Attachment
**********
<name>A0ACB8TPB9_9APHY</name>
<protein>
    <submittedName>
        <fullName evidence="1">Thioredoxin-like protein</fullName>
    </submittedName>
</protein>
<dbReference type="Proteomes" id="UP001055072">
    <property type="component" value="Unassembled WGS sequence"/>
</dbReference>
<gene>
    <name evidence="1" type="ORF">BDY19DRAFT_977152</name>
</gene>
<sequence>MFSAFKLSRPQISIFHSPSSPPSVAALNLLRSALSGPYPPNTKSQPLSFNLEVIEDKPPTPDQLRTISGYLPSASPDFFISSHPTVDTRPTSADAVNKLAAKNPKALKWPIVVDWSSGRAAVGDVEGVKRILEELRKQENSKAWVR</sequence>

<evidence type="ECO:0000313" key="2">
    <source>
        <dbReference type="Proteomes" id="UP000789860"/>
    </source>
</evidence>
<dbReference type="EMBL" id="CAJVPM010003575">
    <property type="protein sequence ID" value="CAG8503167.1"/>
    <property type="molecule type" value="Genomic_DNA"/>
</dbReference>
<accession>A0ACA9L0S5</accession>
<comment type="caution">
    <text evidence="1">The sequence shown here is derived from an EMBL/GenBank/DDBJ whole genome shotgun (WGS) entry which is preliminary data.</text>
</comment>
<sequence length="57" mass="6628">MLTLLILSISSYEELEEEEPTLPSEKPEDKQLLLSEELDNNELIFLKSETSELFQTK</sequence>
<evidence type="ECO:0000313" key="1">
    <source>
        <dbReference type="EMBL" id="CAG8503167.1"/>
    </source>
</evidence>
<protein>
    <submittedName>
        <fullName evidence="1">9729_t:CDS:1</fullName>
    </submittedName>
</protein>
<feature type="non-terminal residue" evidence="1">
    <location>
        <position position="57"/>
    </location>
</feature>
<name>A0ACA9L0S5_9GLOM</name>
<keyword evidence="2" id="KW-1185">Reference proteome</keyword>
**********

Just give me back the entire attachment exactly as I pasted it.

<name>A0ACB8TPB9_9APHY</name>
<protein>
    <submittedName>
        <fullName evidence="1">Thioredoxin-like protein</fullName>
    </submittedName>
</protein>
<dbReference type="Proteomes" id="UP001055072">
    <property type="component" value="Unassembled WGS sequence"/>
</dbReference>
<gene>
    <name evidence="1" type="ORF">BDY19DRAFT_977152</name>
</gene>
<sequence>MFSAFKLSRPQISIFHSPSSPPSVAALNLLRSALSGPYPPNTKSQPLSFNLEVIEDKPPTPDQLRTISGYLPSASPDFFISSHPTVDTRPTSADAVNKLAAKNPKALKWPIVVDWSSGRAAVGDVEGVKRILEELRKQENSKAWVR</sequence>

<evidence type="ECO:0000313" key="2">
    <source>
        <dbReference type="Proteomes" id="UP000789860"/>
    </source>
</evidence>
<dbReference type="EMBL" id="CAJVPM010003575">
    <property type="protein sequence ID" value="CAG8503167.1"/>
    <property type="molecule type" value="Genomic_DNA"/>
</dbReference>
<accession>A0ACA9L0S5</accession>
<comment type="caution">
    <text evidence="1">The sequence shown here is derived from an EMBL/GenBank/DDBJ whole genome shotgun (WGS) entry which is preliminary data.</text>
</comment>
<sequence length="57" mass="6628">MLTLLILSISSYEELEEEEPTLPSEKPEDKQLLLSEELDNNELIFLKSETSELFQTK</sequence>
<evidence type="ECO:0000313" key="1">
    <source>
        <dbReference type="EMBL" id="CAG8503167.1"/>
    </source>
</evidence>
<protein>
    <submittedName>
        <fullName evidence="1">9729_t:CDS:1</fullName>
    </submittedName>
</protein>
<feature type="non-terminal residue" evidence="1">
    <location>
        <position position="57"/>
    </location>
</feature>
<name>A0ACA9L0S5_9GLOM</name>
<keyword evidence="2" id="KW-1185">Reference proteome</keyword>